U.S. stocks hold higher; Nasdaq, S&P hit record highs

U.S. stocks traded higher on Tuesday, with the S&P 500 and the Nasdaq new record highs, as investors kept an eye on oil prices.

Both the Nasdaq and the S&P broke above their previous respective all-time intraday highs of 5,231.94 and 2,185.54 in mid-morning trade.

There are “really just very few alternatives for investors around the world,” said Jeff Kravetz, regional investment strategist at the Private Client Reserve at U.S. Bank. “Investors are looking for return and yield, and the U.S is the best option for that.”

The Dow Jones industrial average held about 10 points higher in midday trade ET, paring gains, with Walt Disney contributing the most gains. The benchmark S&P 500 advanced about 0.1 percent higher, led by consumer staples. The Nasdaq composite rose nearly 0.25 percent.

Sentiment is “more risk on than risk off,” said Randy Warren, chief investment officer at Warren Financial. “The play here is that we’re going to have a decent second half.”

Stocks have held in a narrow range recently, and the CBOE Volatility Index (VIX), widely considered the best gauge of fear in the market, is trading around its lowest levels in a year. On Tuesday, the VIX traded lower, near 11.4.

“It’s August. There’s not a log of news and we’re done with most earnings,” said Maris Ogg, president at Tower Bridge Advisors. “The difficult thing about this market is valuation. It’s not expensive, but it’s not super cheap, so it’s hard for people to get excited and buy.”

LPL Financial Research said in a Tuesday report the S&P recorded its fourth-tightest trading range of the year on Monday. “What made yesterday even more unique though is the S&P 500 also made an intra-day new all-time high (although it didn’t close at a new high). The last time the S&P 500 made an intra-day new high and traded in a smaller daily range was Christmas Eve 2014,” the firm said.

“I think the path of least resistance is higher,” said Mark Luschini, chief investment strategist at Janney Montgomery Scott. “The rally that we’ve had and the sudden ricochet since the Brexit vote has been eerily steady.”

U.S. crude prices traded about 0.2 percent higher, near $43.10 a barrel, trying to build on Monday’s strong gains.

OPEC said Monday an “informal meeting” between member countries will take place on the sidelines of the International Energy Forum in Algeria next month.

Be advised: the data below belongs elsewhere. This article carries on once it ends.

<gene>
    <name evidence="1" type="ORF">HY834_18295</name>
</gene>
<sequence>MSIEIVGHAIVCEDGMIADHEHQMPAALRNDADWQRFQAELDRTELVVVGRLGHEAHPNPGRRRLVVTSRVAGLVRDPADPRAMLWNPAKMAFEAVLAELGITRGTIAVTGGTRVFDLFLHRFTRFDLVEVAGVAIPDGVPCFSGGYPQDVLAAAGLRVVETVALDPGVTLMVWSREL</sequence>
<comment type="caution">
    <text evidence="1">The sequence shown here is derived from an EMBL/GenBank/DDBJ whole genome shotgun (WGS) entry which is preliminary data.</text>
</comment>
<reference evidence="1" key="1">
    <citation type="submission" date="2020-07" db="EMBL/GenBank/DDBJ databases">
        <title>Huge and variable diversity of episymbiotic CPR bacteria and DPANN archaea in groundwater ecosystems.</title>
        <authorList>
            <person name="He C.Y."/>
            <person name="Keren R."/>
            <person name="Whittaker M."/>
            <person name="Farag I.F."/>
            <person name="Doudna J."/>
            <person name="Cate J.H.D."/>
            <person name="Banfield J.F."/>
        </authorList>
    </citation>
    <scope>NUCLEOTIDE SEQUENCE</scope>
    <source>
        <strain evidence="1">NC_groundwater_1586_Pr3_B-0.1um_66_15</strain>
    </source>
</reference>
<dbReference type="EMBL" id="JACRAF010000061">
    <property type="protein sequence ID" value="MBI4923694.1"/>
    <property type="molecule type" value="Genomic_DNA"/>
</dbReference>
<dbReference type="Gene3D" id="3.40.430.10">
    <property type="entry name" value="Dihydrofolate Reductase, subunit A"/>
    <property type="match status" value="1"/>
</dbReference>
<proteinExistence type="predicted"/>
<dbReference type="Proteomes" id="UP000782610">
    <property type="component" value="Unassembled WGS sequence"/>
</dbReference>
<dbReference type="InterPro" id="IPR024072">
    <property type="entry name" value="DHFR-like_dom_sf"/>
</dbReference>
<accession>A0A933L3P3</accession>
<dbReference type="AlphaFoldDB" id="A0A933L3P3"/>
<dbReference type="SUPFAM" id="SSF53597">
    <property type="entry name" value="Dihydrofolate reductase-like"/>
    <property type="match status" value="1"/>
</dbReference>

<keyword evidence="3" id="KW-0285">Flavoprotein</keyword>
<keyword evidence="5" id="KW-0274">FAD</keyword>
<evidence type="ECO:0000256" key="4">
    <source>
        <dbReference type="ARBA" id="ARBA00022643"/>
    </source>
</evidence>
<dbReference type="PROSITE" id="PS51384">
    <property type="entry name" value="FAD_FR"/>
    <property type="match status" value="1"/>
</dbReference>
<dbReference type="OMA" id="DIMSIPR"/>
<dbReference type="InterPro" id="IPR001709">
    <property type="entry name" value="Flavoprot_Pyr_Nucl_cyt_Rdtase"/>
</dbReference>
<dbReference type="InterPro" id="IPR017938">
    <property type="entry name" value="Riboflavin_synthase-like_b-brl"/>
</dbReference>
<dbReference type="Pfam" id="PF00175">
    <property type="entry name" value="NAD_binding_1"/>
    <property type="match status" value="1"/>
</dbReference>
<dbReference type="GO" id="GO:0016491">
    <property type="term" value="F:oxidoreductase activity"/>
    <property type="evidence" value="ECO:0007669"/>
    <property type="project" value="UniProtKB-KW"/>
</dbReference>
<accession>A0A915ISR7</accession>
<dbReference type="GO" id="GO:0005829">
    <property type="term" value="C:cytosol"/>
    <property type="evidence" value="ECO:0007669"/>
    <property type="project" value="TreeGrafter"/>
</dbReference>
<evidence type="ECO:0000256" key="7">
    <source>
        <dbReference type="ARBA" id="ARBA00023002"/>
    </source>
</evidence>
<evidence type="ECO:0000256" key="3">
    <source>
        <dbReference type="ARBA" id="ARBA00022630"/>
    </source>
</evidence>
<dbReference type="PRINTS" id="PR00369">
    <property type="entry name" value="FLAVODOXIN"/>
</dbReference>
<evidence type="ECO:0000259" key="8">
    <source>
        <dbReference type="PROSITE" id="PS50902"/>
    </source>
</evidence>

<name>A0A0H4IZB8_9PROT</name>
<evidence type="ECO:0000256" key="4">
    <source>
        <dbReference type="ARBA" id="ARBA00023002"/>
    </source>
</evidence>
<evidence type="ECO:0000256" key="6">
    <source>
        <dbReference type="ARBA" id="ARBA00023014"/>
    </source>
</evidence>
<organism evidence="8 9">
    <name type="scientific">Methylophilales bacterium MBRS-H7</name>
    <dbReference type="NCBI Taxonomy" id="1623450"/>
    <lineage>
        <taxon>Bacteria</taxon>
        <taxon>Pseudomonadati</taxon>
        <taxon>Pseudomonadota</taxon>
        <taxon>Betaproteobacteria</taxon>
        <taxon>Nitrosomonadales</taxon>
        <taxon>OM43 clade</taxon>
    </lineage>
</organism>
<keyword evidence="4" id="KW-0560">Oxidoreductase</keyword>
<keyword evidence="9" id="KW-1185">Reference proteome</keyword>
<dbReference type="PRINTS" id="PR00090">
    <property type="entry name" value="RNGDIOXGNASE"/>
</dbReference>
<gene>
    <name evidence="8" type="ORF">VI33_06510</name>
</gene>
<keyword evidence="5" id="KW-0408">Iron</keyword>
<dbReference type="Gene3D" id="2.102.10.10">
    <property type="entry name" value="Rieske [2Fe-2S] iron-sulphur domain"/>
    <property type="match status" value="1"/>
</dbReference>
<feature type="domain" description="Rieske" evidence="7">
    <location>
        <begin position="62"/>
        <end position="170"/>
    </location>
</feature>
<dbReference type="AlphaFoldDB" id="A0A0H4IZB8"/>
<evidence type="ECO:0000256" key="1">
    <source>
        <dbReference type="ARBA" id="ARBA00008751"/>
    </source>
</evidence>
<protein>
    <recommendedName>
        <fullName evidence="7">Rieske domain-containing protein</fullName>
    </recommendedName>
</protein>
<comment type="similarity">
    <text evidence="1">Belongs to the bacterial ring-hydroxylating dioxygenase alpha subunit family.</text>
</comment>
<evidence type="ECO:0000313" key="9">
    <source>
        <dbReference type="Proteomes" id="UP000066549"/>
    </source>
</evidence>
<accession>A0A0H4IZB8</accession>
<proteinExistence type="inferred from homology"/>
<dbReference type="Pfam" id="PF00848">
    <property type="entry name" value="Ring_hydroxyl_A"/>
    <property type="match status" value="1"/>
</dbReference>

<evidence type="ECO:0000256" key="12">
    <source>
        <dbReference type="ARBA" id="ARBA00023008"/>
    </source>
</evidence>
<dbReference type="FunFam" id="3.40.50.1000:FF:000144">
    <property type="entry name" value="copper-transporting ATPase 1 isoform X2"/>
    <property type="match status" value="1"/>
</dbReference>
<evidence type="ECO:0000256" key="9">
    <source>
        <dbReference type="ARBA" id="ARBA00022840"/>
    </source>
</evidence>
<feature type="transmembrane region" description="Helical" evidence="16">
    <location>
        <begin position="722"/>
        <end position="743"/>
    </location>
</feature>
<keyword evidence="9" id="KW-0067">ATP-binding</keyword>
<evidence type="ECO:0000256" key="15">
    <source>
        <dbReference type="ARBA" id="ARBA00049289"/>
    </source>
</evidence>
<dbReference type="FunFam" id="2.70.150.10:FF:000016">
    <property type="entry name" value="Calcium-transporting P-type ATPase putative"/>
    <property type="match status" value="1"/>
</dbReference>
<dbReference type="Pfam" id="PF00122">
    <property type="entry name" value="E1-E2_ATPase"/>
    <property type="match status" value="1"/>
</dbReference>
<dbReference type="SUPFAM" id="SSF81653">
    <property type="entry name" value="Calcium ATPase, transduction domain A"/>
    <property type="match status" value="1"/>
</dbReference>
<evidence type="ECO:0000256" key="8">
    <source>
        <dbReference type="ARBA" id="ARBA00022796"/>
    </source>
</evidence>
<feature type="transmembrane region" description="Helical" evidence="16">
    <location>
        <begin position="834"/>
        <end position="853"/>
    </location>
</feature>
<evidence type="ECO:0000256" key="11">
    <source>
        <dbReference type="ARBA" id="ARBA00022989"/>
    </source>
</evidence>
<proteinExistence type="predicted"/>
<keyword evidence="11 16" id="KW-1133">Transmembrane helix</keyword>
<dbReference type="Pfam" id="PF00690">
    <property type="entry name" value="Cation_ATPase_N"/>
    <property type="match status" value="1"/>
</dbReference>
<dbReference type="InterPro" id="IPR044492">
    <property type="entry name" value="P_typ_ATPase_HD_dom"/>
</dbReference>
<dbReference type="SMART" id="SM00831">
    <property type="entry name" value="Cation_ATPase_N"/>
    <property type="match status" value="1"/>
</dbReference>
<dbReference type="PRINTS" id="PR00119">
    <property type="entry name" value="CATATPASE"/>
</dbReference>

“If we begin to see oil firm up later in the session, I think we can see range-bound trading with a biased to the upside,” in equities, said Peter Cardillo, chief market economist at First Standard Financial.

On the economic data front, second-quarter U.S. productivity fell unexpectedly by 0.5 percent. Economists polled by Reuters expected a gain of 0.4 percent.

“The lack of productivity directly relates to the slow economic recovery seen since the recession. Combine this with a good pace of hiring and higher labor costs as a percent of revenue will only continue to increase,” said Peter Boockvar, chief market analyst at The Lindsey Group.

Wholesale inventories for June rose 0.3 percent, with economists expecting and unchanged reading.

In corporate news, luxury-goods maker Coach posted mixed quarterly results, missing expectations on revenue, but with profits coming in better than expected. Embattled drug maker Valeant Pharmaceuticals, on the other hand, missed Wall Street expectations on both the top and bottom line.

Delta Air Lines, meanwhile, is issuing refunds for canceled flights as well as $200 travel vouchers for certain passengers.

U.S. Treasurys traded slightly higher, with the two-year note yield holding near 0.73 percent and the benchmark 10-year yield around 1.57 percent. Investors will digest a three-year notes auction, scheduled for 1 p.m. ET.

The U.S. dollar traded 0.2 percent lower against a basket of currencies, with the euro near $1.111 and the yen around 102. The British pound fell 0.24 percent against the greenback, and hit a one-month low earlier in the session.

“We’re not seeing gold react to that. Right now, it’s something to look at, but it won’t spark a sell-off” yet, First Standard’s Cardillo said.

The Dow Jones industrial average rose 48 points, or 0.26 percent, to trade at 18,578 with Walt Disney leading advancers and Cisco Systems the greatest laggard.

The S&P 500 advanced 6 points, or 0.29 percent, to trade at 2,187, with consumer staples leading nine sectors higher and energy the only decliner.

The Nasdaq traded 24 points higher, or 0.46 percent, at 5,237.

About nine stocks advanced for every five decliners at the New York Stock Exchange, with an exchange volume of 295 million and a composite volume of 1.482 billion in midday trade.

Gold futures for December delivery rose $4.10 to trade at $1,346.40 per ounce.

Source: CNBC

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